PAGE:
By: Andrea Poppiti
Coming into college, I knew that I wanted to get involved on campus, mostly to avoid becoming completely consumed with academics, which was a dark and dangerous path to life as a hermit. What I did not know was that this journey of successes, hardships, and, most importantly, leadership, would change the way I thought about myself as an individual as well as a team member. It was during the fall of my freshman year that I first discovered Rutgers Dance Marathon through my roommate. One afternoon, she came back to our dorm and told me about DM and how I could support children with cancer and blood disorders by volunteering for 5 hours and raising $100. Needless to say, I was sold.
As the years progressed and I became more involved with Dance Marathon, I learned lessons about leadership that I had never anticipated. As someone who typically hated group projects and preferred to do most things independently, I found it difficult to accept the fact that teamwork is more integral to the organization’s function than any individual work could ever be. The Dance Marathon organizational structure is designed so that each individual works as one small part of a larger team, and that larger team contributes just one aspect of what the Marathon eventually fulfills. We operate on a consensus system, there is no president or boss, and we often find ourselves collaborating and relying on each other. Essentially, you have to work well with your 31 fellow teammates to get anything accomplished.
The impact of teamwork could not have been more apparent as it was on April 7th this past spring. As the DM staff stood onstage and revealed that this year’s efforts had raised over half a million dollars, I looked into the crowd of over 1,000 people who were crying, smiling, and yelling as much as I was. I could not help but think that I had personally contributed only about 0.2% of that $500,000 total. Though I had spent the past year planning it, this was their event just as much as it was mine, if not more so. I looked at the stage and layout of the College Avenue Gym, the catering area where food was served, the Embrace Kids patient families, and the 1,000 participants. None of that was there because of my individual efforts, and more importantly, there was no way one individual could have planned such a meaningful and successful event. While I was one of Dance Marathon’s “leaders”, this event was not about me, and most people there had no idea who I was, as it should be. The event was about the families we support and the participants who attend, and the staff members are just the people lucky enough to plan it. Working with Dance Marathon has taught me that if you have the right intentions, leadership is selfless, and that if you believe in something enough, you will put faith in others to support you as you support them. It may be hard to give up power and work as a team member, but the hard work and collaboration of my teammates are the only reasons we have an event at all. Working with a 32-member team to accomplish the same goal has been the most fulfilling opportunity I’ve had since attending Rutgers, and I can’t wait to see what our team can achieve this year for the kids.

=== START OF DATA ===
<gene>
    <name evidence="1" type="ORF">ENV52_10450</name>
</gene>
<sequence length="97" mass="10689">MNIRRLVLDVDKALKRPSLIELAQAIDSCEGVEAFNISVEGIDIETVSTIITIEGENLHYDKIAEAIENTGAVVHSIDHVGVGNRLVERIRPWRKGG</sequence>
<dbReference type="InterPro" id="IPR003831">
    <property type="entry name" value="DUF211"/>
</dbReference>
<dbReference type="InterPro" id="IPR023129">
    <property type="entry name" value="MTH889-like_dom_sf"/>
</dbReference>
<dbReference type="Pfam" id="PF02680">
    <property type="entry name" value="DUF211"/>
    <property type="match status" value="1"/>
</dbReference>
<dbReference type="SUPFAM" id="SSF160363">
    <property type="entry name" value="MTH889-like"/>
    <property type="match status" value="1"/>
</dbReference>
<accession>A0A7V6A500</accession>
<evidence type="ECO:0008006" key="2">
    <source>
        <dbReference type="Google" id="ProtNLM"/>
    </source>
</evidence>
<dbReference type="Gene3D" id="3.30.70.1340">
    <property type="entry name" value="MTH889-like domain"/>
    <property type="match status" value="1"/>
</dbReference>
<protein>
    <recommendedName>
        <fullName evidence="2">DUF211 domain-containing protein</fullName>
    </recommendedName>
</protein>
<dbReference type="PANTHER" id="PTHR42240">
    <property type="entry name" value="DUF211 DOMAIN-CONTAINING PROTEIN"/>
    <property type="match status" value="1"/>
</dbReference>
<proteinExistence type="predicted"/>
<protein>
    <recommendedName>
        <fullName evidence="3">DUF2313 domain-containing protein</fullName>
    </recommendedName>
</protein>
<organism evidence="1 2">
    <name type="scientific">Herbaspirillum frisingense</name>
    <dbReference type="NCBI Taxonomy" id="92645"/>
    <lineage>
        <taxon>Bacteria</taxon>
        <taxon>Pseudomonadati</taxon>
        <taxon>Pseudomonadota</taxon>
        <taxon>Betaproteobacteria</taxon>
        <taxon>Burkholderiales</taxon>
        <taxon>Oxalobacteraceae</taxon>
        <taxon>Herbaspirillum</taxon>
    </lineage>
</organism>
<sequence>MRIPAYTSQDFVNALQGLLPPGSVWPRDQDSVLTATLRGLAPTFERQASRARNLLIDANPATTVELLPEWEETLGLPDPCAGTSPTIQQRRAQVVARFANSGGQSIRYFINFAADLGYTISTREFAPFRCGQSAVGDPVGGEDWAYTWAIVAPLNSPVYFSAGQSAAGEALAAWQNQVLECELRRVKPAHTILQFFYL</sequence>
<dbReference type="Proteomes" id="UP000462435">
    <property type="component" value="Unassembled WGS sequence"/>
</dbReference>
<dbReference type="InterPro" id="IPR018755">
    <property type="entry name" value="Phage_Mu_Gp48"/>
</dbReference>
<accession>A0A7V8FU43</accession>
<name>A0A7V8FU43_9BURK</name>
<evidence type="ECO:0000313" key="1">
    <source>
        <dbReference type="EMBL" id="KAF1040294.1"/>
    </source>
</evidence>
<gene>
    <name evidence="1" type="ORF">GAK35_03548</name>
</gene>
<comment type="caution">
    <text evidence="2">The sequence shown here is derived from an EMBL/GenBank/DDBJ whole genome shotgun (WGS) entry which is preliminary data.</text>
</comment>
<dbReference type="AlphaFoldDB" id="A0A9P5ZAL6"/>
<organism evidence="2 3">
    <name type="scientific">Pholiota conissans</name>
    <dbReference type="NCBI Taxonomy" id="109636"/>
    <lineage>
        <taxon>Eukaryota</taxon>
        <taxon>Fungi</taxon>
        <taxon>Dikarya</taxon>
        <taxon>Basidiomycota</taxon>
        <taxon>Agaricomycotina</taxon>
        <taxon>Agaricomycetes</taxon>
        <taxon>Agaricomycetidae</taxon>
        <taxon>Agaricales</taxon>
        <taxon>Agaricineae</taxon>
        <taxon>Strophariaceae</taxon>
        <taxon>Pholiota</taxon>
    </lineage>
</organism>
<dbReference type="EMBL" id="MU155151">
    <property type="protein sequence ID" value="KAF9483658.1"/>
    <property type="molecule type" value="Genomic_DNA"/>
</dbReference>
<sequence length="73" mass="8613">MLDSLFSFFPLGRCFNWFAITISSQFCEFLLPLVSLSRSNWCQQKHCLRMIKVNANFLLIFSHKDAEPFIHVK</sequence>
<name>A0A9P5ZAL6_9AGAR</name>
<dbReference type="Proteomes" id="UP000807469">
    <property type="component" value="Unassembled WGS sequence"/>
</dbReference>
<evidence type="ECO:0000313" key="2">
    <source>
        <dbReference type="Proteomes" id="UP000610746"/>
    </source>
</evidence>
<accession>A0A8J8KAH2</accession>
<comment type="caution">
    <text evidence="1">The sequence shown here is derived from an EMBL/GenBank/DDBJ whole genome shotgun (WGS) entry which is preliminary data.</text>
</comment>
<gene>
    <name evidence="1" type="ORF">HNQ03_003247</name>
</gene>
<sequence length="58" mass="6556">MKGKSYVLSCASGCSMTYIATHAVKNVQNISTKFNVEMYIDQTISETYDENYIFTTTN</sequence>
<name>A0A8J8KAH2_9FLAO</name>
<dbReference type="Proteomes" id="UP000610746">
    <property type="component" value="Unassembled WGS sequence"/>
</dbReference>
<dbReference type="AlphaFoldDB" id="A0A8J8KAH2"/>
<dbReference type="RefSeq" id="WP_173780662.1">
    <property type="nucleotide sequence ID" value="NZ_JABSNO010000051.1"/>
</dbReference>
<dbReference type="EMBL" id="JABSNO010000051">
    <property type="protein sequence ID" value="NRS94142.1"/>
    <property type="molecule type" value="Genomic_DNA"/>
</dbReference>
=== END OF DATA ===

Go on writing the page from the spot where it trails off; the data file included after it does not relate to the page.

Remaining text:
Andrea Poppiti is a School of Arts and Sciences senior majoring in Biological Sciences with a Psychology minor. She is currently the Director of University Relations for Rutgers University Dance Marathon, a Scarlet Ambassador, and a Peer Instructor for the FIGS Program. After graduating in the spring, Andrea will remain at Rutgers to finish her master’s degree in education in the Graduate School of Education and hopes to someday return to the university level as a professor or administrator.